The Cherokee And A Complex Predicament

1276 words - 6 pages

During the 1600’s the Colonists from Europe had experience a first encounter with the already inhabited Cherokee territory. These Natives inhabited the area centuries before colonists settled on the land. Cherokees thrived on the natural earth and its game; however, once Europeans excited them with foreign tools, weapons, and textiles they began a rapid barter system. They hunted and traded for these goods and became increasingly dependent on European exchange. Shortly after the American Revolution, President Washington agreed to Treaties with the Natives that would protect their land and entitled rights. Cherokee Natives deserved to reside on their Treaty signed land that had constitutional rights under American federal law entitled to them long before Georgia became a state, and developed major progress as an independent district to reside alongside Georgians in a “civilized” manner under their own government.
The Cherokee Indians had acquired entitled rights to their lands through treaties agreed and signed by U.S. and Cherokee leaders’ years before. William Penn regards the treaties under the federal law that the U.S. guaranteed to the Natives. Penn states, “The United States are firmly bound by treaty to protect and… Secure the possession of their country…, from force and encroachments on the part of a State...” Although the Indians depended on the U.S. for protection, the U.S. acknowledged their weakness as a nation and agreed to protect them if states threatened their independence. Congress fails to execute the supreme law of the land; declared treaties within the constitution suggest that Georgia has violated federal law by attempting to remove the Cherokee from the state and enforce their laws unto the independent nation.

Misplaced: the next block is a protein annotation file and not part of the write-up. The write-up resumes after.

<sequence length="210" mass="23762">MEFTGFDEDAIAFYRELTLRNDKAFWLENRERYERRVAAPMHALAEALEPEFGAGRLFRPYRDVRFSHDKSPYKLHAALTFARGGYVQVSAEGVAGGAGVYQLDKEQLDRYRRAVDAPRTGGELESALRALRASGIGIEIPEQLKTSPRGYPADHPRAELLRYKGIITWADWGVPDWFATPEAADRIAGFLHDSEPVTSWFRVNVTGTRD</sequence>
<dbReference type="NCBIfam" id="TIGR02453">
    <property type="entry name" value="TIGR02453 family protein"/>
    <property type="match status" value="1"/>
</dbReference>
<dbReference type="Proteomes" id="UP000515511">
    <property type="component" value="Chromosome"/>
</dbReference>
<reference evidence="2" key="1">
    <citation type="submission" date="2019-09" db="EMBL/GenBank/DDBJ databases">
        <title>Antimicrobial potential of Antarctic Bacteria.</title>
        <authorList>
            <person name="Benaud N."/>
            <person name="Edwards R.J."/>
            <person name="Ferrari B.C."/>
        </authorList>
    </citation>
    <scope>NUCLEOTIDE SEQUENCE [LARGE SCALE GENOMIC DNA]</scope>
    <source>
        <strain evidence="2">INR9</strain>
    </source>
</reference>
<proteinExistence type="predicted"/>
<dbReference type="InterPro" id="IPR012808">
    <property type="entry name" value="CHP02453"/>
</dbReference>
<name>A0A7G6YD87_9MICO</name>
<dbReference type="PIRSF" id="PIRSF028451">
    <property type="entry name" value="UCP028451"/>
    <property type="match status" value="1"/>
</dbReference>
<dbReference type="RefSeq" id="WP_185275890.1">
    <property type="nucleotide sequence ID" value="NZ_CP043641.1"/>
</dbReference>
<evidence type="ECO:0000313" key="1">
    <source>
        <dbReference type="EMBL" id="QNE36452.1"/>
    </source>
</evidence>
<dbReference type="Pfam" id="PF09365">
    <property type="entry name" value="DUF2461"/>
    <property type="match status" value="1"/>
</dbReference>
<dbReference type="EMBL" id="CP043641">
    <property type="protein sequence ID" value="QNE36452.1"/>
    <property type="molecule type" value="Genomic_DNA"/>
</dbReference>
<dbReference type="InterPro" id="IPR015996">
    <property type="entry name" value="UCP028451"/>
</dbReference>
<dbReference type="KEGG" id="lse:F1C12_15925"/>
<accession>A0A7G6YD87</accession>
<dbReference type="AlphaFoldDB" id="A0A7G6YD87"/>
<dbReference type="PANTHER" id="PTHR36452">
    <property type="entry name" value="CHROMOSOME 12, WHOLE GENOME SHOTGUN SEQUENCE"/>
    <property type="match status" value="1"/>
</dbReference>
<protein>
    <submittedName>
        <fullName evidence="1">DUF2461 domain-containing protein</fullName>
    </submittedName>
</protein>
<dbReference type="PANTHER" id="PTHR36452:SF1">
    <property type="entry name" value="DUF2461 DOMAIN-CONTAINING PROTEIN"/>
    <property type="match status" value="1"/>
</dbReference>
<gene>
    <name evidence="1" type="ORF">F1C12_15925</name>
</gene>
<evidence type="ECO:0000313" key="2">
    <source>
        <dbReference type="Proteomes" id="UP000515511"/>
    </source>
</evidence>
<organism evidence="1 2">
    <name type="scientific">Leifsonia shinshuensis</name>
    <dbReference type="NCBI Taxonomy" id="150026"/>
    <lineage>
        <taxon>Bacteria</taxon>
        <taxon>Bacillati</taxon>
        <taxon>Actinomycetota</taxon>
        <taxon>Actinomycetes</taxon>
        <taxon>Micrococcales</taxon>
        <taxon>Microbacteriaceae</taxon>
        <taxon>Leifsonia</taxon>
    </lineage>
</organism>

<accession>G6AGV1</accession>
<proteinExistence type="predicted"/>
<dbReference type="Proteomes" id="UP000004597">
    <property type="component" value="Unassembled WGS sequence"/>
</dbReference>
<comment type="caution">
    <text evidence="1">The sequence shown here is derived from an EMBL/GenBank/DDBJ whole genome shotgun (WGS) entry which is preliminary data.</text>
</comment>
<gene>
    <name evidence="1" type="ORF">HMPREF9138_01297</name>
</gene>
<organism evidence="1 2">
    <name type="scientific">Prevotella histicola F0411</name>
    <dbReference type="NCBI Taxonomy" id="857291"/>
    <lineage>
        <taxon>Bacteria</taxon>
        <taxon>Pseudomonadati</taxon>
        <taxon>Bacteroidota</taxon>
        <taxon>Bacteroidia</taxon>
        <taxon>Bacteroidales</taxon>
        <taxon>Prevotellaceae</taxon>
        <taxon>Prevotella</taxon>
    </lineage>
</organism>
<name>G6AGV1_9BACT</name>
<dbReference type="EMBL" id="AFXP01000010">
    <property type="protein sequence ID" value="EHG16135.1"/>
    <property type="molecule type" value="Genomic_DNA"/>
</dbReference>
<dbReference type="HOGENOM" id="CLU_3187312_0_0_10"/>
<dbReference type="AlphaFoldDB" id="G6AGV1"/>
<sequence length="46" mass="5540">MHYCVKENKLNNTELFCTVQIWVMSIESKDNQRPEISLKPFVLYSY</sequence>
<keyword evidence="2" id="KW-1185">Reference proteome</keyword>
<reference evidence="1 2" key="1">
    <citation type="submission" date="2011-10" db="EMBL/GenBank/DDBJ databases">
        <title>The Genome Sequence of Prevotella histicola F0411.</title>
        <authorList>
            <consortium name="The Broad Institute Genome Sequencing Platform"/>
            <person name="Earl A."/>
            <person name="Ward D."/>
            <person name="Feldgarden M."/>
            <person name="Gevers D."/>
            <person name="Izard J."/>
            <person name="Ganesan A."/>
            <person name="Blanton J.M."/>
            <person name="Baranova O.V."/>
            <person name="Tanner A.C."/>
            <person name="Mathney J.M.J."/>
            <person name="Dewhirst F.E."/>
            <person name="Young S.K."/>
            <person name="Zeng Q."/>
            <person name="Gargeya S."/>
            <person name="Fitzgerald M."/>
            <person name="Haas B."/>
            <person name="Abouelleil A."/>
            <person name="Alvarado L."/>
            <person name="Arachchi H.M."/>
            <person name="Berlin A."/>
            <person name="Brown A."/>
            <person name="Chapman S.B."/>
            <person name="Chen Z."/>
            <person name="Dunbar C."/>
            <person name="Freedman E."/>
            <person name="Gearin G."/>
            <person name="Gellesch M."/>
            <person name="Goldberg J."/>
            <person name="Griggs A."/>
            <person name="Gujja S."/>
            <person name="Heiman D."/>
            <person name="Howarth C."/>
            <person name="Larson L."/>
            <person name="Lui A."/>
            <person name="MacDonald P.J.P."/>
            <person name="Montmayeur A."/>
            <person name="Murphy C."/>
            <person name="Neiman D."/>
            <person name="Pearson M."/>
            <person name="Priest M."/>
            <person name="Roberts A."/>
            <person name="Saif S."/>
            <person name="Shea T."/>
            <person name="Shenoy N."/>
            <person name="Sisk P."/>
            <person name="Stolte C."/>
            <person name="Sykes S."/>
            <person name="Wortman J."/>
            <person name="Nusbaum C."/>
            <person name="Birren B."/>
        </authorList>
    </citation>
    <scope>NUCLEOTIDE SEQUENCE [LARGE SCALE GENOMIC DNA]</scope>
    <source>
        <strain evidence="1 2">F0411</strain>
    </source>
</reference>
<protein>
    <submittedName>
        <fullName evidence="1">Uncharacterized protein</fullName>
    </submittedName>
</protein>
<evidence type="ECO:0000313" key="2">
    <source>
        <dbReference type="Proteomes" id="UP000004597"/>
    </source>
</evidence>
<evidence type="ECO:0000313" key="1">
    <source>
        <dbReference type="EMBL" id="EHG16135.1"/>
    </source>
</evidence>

Cherokee leaders and people have made many attempts under the federal government system to appeal the process of Georgia’s policy for relocating them. The Removable Bill in 1830 called for Principle Cherokee Chief John Ross to propose questions of the natural rights of the Indians as individuals if they refused to leave. Ross examines the neglect of the Federal Governments towards the civilized appeals the Cherokee have continuously made, “Cherokees successfully appealed to the Executive, Legislative and Judiciary Departments of this Govt. for redress of wrongs committed…” and addresses that Cherokees have complied with Federal Laws in attempt to take legal action against Georgia. The Indians proved to act in an orderly manner peacefully to try to gain recognition of their rights. The Cherokee Delegation protested to the Senate and House of Representatives a long arrangement of violations and unlawful actions taken by Georgia. The protest stated a specified violation of a treaty, “…Cherokee people used no violence, but humbly petitioned the Government of the United States for a fulfillment of treaty engagements, to protect them…[the lottery of their land by Georgia] was a direct violation of the 5th article of...

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